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Maine reacts to Senate passage of Inflation Reduction Act

Sen. Susan Collins, R-Maine, voted against the bill, while Sen. Angus King, I-Maine, voted to pass it.

BRUNSWICK, Maine — The Inflation Reduction Act has passed by just one vote in the U.S. Senate after Vice President Kamala Harris voted in a tie-breaker. But now it hangs in the balance of the House of Representatives.

The act aims to curb inflation by making prescription drugs more affordable, raising taxes for the wealthiest corporations, and investing in ways to combat our changing climate.

"This is a really good first step," Jess Maurer, executive director of Maine Council on Aging, said.

Maurer said this bill will help older Mainers on fixed incomes who often have to decide between paying for their prescription drugs or their groceries.

"People are sort of always playing Russian roulette with their prescription drugs. Paying for food or not paying for the drugs, taking the drug every other day so that they can heat their home," Maurer said.

If the house passes it and President Joe Biden signs it, people on Medicare wouldn't pay more than $2,000 per year for their drugs.

The Office of Sen. Susan Collins, R-Maine, said the cap would only be for 10 of 50 drugs that Medicare can choose to spend its money on but not for all of them.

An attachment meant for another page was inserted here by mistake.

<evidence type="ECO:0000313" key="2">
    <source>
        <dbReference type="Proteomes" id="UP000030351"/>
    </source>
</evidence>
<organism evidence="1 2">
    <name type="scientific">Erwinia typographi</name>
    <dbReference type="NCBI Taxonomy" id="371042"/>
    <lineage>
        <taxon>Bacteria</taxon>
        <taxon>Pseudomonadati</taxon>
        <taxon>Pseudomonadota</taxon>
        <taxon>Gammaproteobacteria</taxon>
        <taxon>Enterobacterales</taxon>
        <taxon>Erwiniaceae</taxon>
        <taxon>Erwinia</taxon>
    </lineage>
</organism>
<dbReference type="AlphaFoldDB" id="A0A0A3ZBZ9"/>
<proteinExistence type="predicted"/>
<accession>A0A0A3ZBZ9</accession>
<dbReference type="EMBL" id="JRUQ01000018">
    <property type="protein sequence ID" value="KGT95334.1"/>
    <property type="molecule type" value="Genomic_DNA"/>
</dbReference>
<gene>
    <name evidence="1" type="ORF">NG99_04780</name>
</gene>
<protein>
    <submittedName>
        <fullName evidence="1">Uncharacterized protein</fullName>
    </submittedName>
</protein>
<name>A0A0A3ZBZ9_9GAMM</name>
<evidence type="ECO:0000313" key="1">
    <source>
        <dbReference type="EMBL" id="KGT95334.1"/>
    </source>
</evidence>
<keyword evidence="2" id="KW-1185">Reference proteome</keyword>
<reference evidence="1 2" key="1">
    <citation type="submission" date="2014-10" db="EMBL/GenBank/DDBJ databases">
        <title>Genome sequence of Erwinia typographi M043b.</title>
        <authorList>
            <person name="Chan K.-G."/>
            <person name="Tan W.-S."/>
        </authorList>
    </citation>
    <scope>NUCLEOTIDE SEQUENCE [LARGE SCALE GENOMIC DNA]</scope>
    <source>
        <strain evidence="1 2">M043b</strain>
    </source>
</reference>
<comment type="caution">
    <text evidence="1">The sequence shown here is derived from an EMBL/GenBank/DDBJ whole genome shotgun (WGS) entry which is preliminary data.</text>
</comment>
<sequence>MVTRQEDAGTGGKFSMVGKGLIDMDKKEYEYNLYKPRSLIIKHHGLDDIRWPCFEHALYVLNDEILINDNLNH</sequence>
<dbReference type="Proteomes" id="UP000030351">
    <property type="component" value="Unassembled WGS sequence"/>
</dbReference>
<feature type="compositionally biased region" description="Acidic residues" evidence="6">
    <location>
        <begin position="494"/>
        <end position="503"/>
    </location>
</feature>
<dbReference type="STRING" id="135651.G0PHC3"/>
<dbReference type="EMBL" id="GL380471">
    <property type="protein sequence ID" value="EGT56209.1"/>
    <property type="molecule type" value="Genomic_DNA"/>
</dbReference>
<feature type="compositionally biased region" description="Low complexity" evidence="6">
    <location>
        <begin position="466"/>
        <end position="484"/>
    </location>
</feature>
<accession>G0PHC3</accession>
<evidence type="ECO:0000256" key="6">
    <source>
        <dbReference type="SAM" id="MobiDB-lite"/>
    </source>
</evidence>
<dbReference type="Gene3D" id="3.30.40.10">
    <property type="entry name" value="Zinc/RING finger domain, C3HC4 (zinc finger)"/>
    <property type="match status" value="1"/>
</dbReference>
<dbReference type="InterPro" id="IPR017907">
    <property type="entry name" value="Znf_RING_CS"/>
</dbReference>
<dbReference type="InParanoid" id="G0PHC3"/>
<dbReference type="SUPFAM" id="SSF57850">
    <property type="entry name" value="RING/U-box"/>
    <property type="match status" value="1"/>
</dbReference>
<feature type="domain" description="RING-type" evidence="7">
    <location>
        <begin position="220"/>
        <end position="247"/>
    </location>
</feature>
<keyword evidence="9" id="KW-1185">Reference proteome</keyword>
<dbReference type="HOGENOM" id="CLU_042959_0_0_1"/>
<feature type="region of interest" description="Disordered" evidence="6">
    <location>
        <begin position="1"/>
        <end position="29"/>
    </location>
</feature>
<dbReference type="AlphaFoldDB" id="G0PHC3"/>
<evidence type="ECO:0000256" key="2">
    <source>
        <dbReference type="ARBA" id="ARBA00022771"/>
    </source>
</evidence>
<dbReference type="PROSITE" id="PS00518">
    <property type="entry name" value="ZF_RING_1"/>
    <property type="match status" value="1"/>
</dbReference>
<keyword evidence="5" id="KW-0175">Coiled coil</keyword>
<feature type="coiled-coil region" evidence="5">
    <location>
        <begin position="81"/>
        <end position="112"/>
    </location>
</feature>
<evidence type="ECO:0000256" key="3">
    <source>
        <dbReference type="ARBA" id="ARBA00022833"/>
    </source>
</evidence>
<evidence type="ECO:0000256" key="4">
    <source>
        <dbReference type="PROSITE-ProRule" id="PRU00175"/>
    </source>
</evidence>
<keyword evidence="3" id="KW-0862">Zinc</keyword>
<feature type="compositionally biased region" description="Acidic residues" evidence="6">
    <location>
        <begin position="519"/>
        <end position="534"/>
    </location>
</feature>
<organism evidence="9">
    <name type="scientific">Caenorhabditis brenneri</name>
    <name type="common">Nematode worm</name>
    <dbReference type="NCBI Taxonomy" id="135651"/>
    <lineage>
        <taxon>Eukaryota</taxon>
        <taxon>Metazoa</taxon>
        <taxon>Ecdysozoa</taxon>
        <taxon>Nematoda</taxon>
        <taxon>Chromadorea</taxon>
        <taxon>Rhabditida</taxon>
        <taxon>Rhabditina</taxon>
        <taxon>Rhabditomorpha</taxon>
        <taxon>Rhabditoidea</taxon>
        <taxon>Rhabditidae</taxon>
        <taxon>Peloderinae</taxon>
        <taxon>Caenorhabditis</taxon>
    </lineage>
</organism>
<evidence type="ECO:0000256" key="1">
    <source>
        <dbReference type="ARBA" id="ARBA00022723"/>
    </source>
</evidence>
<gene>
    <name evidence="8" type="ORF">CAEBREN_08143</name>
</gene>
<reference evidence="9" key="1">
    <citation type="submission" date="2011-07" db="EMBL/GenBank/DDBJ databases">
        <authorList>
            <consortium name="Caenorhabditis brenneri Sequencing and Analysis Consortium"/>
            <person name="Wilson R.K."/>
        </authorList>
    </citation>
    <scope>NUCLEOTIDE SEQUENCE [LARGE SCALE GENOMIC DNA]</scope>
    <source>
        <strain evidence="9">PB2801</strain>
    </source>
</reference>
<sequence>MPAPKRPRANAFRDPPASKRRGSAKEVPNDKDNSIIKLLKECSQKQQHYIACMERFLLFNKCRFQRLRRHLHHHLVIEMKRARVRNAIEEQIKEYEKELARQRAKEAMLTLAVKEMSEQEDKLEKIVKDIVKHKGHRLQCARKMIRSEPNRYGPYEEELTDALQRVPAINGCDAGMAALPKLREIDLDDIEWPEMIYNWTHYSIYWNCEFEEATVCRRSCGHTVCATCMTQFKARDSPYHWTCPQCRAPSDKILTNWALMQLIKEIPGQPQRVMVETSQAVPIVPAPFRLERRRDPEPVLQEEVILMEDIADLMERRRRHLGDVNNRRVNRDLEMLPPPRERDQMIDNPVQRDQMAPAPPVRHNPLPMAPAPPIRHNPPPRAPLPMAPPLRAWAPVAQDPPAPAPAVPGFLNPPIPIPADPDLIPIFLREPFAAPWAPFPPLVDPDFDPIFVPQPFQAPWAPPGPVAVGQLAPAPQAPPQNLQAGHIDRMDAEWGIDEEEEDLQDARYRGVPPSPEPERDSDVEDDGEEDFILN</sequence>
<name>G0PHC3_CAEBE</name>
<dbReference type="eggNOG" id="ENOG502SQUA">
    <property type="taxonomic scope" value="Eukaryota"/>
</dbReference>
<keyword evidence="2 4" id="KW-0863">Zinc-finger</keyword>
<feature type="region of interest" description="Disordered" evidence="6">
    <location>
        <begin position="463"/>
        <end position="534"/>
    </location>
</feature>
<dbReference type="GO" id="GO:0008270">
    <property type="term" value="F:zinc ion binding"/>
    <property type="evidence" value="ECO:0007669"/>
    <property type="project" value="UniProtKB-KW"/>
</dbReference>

"Making major changes to the Medicare program through the partisan reconciliation process is a mistake that will lead to higher costs for those not receiving Medicare, higher launch prices for new drugs, and fewer breakthroughs for new treatments and cures," Collins wrote in a statement. "Last year, Democrats ignored warnings from economists and passed a $1.9 trillion partisan spending bill. Their “American Rescue Plan” triggered enormous inflation, which has burdened the people of Maine and America with high gas and grocery prices. Now, instead of working to put out this fire that has harmed families, Democrats voted to advance another reckless spending bill that will further fan the flames, adding to the pain that Mainers are experiencing right now. In fact, a study from Penn Wharton confirms that the bill, contrary to its title, does nothing to reduce inflation," she added.

Sen. Angus King, an independent, disagrees with Collins. In a virtual press conference over the weekend, King talked about the importance of this bill.

"I think this is an incredibly important bill," King said. "The principal pieces of it involve first, drug costs and the ability of Medicare to negotiate what amounts to a bulk discount."

This bill also includes the largest investment in climate change in the country's history.

The Nature Conservancy in Maine said funding to fight climate change will help Maine right away.

"It will allow us to repair roads, make sure the water can flow under those roads during big spring storms, and help communities really adapt to climate change," Kate Dempsey of the Nature Conservancy in Maine said.

That includes helping with infrastructure to increase the number of electric vehicles, as well as protect Maine's forests and increase weatherization in buildings.

The House is expected to vote on this bill by the end of the week.

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